Stand firm on sugar packaging and labelling - Pandohie
Richard Pandohie, the chief executive officer of the Seprod Group, has said it is important for the Government to resist the temptation to relax the new packaging and labelling standards for sugar, and believes the new packaging regime should be extended to other basic commodities such as flour.
Speaking against the background of pressure being applied by interest groups to relax the recently introduced packaging and labelling standards, Pandohie cited food security as one factor in his call not to bow to the pressure.
"It is interesting to watch the reaction to the new packaging and labelling standards," Pandohie said during a recent interview with The Gleaner. "The labelling and the packaging standards that are in place need to stay in place.
"There are clearly teething pains, but this is about food security, and this needs to remain in place ... we need to hold the course on this and even expand it to include items such as flour," noted Pandohie. "I understand the demand for the one-pound package, it's an affordability issue. We, like others, are now moving to respond to this and we should be operational by October."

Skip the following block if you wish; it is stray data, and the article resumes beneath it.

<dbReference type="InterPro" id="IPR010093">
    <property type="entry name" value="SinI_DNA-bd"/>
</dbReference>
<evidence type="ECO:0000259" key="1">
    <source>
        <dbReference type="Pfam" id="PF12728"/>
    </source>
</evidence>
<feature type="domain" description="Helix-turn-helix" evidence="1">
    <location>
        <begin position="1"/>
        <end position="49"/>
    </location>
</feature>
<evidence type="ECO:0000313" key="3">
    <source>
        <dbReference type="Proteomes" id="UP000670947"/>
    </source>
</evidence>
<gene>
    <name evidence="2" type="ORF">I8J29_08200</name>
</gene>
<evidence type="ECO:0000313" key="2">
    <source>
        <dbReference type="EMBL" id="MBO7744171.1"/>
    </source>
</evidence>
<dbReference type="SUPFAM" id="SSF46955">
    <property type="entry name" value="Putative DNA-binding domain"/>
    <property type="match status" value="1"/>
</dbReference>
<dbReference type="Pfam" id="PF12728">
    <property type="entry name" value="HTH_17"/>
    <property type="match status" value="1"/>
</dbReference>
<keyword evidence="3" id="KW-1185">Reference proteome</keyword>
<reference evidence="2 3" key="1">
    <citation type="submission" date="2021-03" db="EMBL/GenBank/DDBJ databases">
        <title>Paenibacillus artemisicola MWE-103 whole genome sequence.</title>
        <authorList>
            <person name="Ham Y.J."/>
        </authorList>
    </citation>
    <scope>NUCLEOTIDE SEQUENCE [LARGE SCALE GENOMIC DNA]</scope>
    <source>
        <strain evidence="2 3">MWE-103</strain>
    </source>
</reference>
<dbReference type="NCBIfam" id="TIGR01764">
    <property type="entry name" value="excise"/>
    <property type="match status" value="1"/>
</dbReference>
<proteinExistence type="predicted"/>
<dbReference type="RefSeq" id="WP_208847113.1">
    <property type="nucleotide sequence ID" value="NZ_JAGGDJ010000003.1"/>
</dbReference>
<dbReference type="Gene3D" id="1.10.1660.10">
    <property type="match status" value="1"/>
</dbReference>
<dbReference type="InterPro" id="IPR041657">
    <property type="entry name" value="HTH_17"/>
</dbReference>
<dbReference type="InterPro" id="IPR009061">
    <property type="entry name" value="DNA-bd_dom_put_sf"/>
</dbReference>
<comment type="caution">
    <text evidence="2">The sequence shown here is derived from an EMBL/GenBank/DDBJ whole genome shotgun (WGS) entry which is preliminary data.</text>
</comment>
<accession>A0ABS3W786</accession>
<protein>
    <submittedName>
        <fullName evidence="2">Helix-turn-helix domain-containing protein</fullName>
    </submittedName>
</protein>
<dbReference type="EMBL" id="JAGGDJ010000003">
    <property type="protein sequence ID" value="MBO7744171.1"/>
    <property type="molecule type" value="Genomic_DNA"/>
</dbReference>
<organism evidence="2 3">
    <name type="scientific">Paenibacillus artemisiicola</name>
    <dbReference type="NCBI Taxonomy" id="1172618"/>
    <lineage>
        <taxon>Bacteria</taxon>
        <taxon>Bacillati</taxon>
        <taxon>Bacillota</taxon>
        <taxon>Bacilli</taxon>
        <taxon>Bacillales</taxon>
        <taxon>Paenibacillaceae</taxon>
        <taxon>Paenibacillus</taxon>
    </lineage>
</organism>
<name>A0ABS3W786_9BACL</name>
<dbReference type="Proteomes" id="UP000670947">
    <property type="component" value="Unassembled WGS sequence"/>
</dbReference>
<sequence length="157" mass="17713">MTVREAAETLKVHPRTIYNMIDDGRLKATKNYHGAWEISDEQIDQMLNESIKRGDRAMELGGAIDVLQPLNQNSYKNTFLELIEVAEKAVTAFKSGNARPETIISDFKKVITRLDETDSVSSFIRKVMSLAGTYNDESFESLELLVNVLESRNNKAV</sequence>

The new standards for packaging and labelling brown sugar being sold in the retail trade became mandatory on July 1.
However, the scarcity of smaller packaging has irked some consumers and merchants, who are calling for a revocation of the new standards.
Not enough packaging capacity
"What is happening in Jamaica is not a shortage of sugar, but the most popular format is what is called the one-pound sugar, and the reality is that there is not enough packaging capacity to match the demand," stated Pandohie. "In hindsight, we look at that, but the industry should have been more prepared. "
The new standards were expected to address public health concerns and improve traceability, and were designed to also include required information such as net content, details of the manufacturer, distributor, importer and vendor, among other things.
The new regime, which was gazetted and published at the end of 2016, is in keeping with the national strategy to guarantee the integrity of the product and protect it from contamination, as well as serve as a deterrent for those who import the sweetener for use as raw material but sells it on the local market.